Eat more than just an apple a day

We are all familiar with the expression, “an apple a day keeps the doctor away.” Coined in 1913, it was based on an English proverb that originated in the late 1800s. Notes and Queries magazine was the first to publish the original quote, which was not nearly as catchy: “Eat an apple on going to bed, and you’ll keep the doctor from earning his bread.”

Both sayings have merit. The more fruits you eat each day, the more vitamins and fiber you consume, lead to a healthier lifestyle that could lead to fewer doctor visits.

Registered dietitian Walter Wanas, director of lifestyle modification and preventative medicine at The Wright Center for Community Health, encourages people to reap the benefits of fresh fruits and vegetables by eating more of them and adding them as a healthy snack.

“Fruits and vegetables can help you lose weight and provide a feeling of fullness. They contain fibers, which slows digestion and reduces the release of hunger hormones. Soluble fiber helps reduce cholesterol levels and some fibers act as pre-biotic to improve gut health.” Wanas said, outlining the benefits of a diet rich in fruits and vegetables. “These foods are also an excellent source of vitamins and minerals, key components needed for our bodies to properly function.”

He encourages patients to look at food as medicine and treat it with that level of importance. By adopting simple changes in your dietary intake and having more fruits and vegetables in one’s home, it will help the family eat healthier and obtain the nutrients everyone needs.

Parents can practice healthy lifestyle modifications by choosing whole fruits over processed, sugary snacks. By adopting healthy lifestyle choices, parents will set a good example for children to follow, according to Wanas.

Karen Papi, a registered dietitian at The Wright Center for Community Health, encourages parents to get their children involved with food and menu choices and to try the three-bite rule when introducing new foods. “It generally takes seven or eight bites for someone to decide if they really like a food, but if they can get the children to try three bites, it’s a good start. I also recommend they get children involved in grocery shopping, picking fruits and vegetables, and having them help prepare meals and snacks. When children feel they have a say in what they are eating, they are more likely to try something new,” said Papi, raising awareness for National Fresh Fruit and Vegetables Month in June.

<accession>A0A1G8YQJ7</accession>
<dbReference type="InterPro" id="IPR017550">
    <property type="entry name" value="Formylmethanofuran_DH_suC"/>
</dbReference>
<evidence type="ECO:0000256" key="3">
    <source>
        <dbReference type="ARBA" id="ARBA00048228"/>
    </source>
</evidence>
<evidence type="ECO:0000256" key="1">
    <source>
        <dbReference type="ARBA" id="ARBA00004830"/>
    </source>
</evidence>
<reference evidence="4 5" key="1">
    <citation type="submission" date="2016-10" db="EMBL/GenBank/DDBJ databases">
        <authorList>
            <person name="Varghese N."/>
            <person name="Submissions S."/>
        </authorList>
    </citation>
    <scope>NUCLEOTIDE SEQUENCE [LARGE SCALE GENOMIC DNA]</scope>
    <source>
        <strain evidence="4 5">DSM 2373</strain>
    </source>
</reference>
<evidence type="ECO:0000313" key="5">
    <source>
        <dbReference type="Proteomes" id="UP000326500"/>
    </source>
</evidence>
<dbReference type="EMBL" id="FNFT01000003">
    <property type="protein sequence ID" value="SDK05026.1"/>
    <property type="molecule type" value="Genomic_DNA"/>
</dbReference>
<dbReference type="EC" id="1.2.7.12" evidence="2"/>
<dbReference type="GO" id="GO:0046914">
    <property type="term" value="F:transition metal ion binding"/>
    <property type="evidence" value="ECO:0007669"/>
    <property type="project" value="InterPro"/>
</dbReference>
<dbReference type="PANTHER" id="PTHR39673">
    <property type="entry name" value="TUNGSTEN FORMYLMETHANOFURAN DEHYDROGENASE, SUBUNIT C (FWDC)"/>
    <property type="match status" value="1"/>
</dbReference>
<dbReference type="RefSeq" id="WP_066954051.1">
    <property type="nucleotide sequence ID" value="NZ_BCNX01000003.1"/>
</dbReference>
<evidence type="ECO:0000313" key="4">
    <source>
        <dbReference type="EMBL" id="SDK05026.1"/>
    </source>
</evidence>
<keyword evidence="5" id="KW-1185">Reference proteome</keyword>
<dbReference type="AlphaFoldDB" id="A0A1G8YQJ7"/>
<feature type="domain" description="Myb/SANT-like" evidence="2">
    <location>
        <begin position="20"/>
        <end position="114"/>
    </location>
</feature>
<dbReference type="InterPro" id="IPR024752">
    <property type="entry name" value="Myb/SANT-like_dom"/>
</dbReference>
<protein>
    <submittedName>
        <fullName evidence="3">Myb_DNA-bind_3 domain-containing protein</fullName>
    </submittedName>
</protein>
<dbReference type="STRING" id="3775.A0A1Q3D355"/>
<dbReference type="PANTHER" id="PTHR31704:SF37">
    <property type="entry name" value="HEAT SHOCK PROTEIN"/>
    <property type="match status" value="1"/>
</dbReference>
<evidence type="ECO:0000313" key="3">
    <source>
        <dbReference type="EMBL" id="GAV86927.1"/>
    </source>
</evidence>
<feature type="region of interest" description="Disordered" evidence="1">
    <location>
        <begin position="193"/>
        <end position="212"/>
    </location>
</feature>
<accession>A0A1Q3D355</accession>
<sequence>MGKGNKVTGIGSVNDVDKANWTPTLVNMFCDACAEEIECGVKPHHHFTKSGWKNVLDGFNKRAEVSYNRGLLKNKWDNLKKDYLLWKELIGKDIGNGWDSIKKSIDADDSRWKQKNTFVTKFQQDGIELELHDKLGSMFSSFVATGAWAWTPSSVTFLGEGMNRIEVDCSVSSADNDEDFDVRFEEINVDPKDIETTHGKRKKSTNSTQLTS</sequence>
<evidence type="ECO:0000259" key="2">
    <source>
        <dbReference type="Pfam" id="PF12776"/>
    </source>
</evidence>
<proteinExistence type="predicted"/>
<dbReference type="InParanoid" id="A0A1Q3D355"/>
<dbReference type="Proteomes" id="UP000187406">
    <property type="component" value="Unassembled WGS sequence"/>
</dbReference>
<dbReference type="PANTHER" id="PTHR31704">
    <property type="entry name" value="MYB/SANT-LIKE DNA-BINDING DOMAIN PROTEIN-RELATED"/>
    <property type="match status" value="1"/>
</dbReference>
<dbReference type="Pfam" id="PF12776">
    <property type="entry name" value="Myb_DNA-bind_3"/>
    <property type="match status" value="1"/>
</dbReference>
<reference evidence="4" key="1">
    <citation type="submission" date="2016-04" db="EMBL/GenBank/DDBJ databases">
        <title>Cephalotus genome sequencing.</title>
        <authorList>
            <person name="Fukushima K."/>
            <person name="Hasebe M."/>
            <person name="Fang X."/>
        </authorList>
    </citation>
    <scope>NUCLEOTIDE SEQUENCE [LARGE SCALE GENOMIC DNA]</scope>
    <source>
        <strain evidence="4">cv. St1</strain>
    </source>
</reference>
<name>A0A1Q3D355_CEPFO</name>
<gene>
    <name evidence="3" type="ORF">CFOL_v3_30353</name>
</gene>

With the recent reduction in pandemic-era federal policies, many individuals and families are receiving reduced benefits from Medicare and the Supplemental Nutrition Assistance Program, or SNAP. With the continued rising costs of food, individuals and families need to be creative to eat healthy.

“Have a plan for how you are going to eat whatever you buy and make sure you follow that plan, so no food goes to waste. You might impulse buy something because it’s a great price, but if you don’t have a plan to eat it, you aren’t saving money,” said Papi.

While grocery stores are the most convenient place to find a variety of fruits and vegetables, there are other less expensive places to shop, such as local farmers’ markets and roadside farm stands.

Many people turn to food banks to supplement their food budget. The Commission on Economic Opportunity’s (CEO) Weinberg Northeast Regional Food Bank provides food through food pantries in Lackawanna, Luzerne, Susquehanna, and Wyoming counties. The organization partners with The Wright Center for Community Health to provide food to underserved areas in Luzerne and Lackawanna counties.

“We have a great partnership with The Wright Center that allows families and individuals to get the help they need with food, right at the health clinic. The Wright Center knows that access to good food is the foundation of good health,” said Mary Ellen Spellman, director of the CEO Weinberg Food Bank.

The CEO Weinberg Food Bank donated 14.8 million pounds of food, including 3.8 million pounds of fresh produce, in 2022.

People do not need proof of their income or expenses to receive food donations from the CEO Weinberg Food Bank; they only need to bring proof of address and complete a self-declaration of need to receive food. For more information or to find the food pantry closest to you, visit,

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